Angela also organised for us to have some donor milk from the milk bank for Milo to help to support my supply whilst I was trying to boost it by frequent pumping and galactogogues such as porridge and fenugreek.  The donor milk had all come from mothers who had been screened for infectious diseases and it was prioritised for vulnerable or poorly babies it meant that the pressure was taken off of me to express a sufficient amount for each feed and was a big relief.  I was so so utterly greatful for her help, positivity and support.  She was also concerned that no follow up had been arranged to review Milo’s heart condition (we were told that a letter would be in the post for an appointment at 3-4 weeks old) so she organised follow up for him the following week at our local outpatients.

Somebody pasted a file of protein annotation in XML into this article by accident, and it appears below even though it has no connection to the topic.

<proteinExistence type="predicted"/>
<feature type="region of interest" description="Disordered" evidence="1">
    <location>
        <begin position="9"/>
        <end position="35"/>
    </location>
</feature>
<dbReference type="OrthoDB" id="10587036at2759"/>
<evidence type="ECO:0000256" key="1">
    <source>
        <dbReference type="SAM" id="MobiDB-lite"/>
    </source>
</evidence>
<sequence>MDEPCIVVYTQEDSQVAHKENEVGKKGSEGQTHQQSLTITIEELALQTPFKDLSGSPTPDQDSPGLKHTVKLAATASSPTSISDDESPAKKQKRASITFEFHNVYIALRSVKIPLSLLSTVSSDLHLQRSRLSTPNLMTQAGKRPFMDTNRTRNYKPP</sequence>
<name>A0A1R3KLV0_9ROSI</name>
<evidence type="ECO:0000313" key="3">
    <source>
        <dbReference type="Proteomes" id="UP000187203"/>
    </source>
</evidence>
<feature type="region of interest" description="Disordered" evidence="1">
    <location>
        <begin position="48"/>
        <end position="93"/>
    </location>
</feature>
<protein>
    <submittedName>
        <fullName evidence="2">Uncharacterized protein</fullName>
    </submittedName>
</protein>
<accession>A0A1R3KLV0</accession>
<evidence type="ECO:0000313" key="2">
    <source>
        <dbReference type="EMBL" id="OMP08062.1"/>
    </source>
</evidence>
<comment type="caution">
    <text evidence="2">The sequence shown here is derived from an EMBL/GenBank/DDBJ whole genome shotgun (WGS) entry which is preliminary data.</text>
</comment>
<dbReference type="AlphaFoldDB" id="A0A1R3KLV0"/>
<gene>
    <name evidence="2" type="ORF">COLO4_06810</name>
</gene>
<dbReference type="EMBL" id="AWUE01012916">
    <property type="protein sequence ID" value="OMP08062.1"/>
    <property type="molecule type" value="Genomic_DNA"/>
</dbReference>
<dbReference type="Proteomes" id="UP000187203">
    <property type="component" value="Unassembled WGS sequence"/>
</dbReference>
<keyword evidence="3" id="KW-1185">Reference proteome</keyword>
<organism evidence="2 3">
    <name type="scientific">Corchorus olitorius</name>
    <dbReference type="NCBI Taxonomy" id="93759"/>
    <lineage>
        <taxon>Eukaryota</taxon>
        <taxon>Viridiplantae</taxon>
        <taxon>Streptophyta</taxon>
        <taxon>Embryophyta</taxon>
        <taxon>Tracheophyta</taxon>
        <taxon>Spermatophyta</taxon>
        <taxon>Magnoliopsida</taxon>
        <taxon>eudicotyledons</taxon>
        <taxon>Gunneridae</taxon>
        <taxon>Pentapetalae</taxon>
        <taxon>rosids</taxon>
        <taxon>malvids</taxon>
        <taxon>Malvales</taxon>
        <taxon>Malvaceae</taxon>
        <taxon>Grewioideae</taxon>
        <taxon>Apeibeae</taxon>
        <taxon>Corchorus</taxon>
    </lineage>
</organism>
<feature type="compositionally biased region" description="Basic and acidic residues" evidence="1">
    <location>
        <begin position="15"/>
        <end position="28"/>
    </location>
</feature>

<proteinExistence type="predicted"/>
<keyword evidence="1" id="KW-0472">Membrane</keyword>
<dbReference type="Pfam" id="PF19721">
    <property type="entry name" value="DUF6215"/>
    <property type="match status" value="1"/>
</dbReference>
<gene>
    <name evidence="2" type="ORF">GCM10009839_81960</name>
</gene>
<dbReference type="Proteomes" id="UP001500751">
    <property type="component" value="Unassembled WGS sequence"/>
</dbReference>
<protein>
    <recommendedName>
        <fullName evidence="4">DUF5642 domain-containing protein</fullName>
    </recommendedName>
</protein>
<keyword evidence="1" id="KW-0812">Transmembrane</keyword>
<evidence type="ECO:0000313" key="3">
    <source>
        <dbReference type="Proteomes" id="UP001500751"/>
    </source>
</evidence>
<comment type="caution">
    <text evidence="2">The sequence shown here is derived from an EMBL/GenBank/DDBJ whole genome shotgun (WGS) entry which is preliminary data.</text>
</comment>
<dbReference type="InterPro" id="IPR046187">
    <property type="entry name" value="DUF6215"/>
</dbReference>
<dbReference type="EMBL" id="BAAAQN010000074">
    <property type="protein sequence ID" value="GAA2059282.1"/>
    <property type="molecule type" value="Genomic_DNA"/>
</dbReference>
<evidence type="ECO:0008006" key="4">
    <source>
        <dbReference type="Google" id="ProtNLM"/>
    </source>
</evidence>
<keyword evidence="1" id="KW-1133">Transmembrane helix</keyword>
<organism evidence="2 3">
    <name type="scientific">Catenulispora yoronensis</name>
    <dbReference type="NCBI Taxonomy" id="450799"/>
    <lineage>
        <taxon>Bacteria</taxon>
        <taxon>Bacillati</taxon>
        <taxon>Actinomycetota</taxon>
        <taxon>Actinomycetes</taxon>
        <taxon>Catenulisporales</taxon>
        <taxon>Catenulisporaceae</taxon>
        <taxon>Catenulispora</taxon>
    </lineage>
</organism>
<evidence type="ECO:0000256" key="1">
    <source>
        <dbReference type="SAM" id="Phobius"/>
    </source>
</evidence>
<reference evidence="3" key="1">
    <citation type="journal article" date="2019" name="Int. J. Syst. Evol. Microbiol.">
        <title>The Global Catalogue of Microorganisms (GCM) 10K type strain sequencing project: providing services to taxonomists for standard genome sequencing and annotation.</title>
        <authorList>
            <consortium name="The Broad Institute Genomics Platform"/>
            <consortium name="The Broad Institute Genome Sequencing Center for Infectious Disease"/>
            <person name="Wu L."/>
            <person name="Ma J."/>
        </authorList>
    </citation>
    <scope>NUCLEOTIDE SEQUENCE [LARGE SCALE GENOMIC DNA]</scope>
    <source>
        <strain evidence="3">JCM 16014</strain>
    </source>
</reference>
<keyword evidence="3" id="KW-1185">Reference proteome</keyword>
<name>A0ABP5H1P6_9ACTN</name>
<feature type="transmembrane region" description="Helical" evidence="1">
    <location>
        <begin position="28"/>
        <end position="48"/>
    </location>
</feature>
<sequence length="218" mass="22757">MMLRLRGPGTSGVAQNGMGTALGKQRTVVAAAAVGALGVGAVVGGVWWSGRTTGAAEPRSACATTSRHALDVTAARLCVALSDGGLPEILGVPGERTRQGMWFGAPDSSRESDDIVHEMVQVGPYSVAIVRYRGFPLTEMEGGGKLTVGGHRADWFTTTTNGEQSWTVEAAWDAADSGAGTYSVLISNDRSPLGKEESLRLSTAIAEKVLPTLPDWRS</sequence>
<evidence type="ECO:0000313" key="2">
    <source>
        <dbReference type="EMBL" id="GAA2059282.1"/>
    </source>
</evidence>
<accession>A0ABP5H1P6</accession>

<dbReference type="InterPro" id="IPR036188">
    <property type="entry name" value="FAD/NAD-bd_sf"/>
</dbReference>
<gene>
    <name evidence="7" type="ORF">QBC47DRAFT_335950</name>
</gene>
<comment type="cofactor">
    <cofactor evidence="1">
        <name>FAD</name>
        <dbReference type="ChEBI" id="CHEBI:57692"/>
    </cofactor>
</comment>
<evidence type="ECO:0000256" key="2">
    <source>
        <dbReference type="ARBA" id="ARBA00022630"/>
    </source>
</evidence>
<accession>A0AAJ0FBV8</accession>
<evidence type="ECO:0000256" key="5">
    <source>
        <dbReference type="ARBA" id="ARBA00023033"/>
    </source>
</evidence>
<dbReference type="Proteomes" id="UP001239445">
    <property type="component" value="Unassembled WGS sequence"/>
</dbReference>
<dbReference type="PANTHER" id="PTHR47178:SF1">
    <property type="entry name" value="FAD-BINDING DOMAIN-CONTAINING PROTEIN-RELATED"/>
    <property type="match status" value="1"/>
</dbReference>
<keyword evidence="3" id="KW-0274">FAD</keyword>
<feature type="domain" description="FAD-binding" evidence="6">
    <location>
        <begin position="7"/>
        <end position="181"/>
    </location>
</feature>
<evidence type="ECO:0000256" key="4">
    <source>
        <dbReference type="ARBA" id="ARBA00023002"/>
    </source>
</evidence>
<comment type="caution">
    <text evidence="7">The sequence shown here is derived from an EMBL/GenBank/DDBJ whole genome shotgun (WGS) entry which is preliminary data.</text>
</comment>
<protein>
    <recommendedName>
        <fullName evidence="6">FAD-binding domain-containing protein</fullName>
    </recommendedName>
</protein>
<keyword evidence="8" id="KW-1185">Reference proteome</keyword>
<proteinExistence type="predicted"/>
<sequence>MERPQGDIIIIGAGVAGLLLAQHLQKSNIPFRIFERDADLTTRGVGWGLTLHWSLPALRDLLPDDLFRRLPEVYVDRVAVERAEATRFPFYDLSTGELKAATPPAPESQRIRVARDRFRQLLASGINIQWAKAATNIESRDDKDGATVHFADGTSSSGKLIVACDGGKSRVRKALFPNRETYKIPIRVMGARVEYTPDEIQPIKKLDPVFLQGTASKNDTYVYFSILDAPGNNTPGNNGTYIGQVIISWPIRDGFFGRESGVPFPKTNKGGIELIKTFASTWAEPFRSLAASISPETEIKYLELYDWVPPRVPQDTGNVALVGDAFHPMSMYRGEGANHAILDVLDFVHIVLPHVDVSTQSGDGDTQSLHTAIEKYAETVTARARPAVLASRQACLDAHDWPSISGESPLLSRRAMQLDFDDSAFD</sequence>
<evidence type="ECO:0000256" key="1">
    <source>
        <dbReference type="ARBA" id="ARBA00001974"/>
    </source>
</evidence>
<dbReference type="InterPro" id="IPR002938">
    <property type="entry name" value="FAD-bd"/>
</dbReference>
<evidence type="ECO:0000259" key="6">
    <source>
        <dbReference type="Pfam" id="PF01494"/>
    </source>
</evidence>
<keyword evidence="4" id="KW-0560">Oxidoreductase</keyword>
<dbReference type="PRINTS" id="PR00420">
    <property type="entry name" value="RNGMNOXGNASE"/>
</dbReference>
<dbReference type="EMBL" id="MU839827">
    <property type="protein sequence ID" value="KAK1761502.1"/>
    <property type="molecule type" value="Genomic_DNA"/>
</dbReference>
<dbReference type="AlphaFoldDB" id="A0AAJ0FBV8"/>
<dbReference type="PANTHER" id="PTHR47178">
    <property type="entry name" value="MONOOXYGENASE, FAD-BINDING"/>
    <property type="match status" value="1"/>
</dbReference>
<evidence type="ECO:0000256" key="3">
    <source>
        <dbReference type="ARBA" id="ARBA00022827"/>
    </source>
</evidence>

So off we went home where we tried to adapt to our new routine of 3 hourly expressing, finger feeding, washing and sterilising, with a little time in between for the odd bit of sleep!  I felt guilty at the lack of attention my daughter was getting as Milo’s feeding regime demanded so much time.  Her behaviour started to suffer as she craved any form of attention from me, typical behaviour when a new baby arrives but it felt more intense because of Milo’s additional needs.  During this time I did manage to get Milo to latch back on to the breast occasionally, although it wasn’t easy.  I also had a go at trying to use the supplemental feeding system whilst he was on the breast but he was on unable to latch on with it taped to by breast and I felt like I needed to be an octopus to give Milo enough support, and manhandle my breast and the SNS.  Angela said that  we could try to thread it into the corner of his mouth once he was latched on and we did have some success with this method although the latch didn’t last for very long and I struggled to recreate it by myself.  The problem with Milo’s latch was that he needed a lot of support due to his floppiness.  So pillows were a necessity,  I also found that I couldn’t slouch back and attempt a ‘biological nurturing’ style breast feeding position as it wasn’t obvious to Milo in this position that I wanted him to feed.  Instead I had to sit upright with a nice straight back, holding Milo round the back of his head and under his jaw, making sure that I was lifting his jaw up as it was all too easy for his chin to sit on his chest preventing a wide adequate latch.  I also had to make sure that his spine was nicely in align to ensure that sucking and swallowing was comfortable for him (you try swallowing with your head looking at your left shoulder, it’s not easy!) Other techniques that I adopted were breast compressions when he started to slow down and get sleepy with feeding to try and gently encourage milk flow and him to continue gulping.  I also found that due to his tongue thrust and weak latch I would have to continue to hold my breast whilst he fed, with my thumb placed relatively close to his mouth to prevent the breast from slipping back out.    I used to envy other mums so much for their relaxed comfortable positions whilst feeding.  This felt military!  Most attempts would also end in me having to express and finger feed him what I could manage to get in him using the SNS to top him up.  It was exhausting, but I felt proud that I couldn’t possibly be doing anymore myself to help my baby to feed.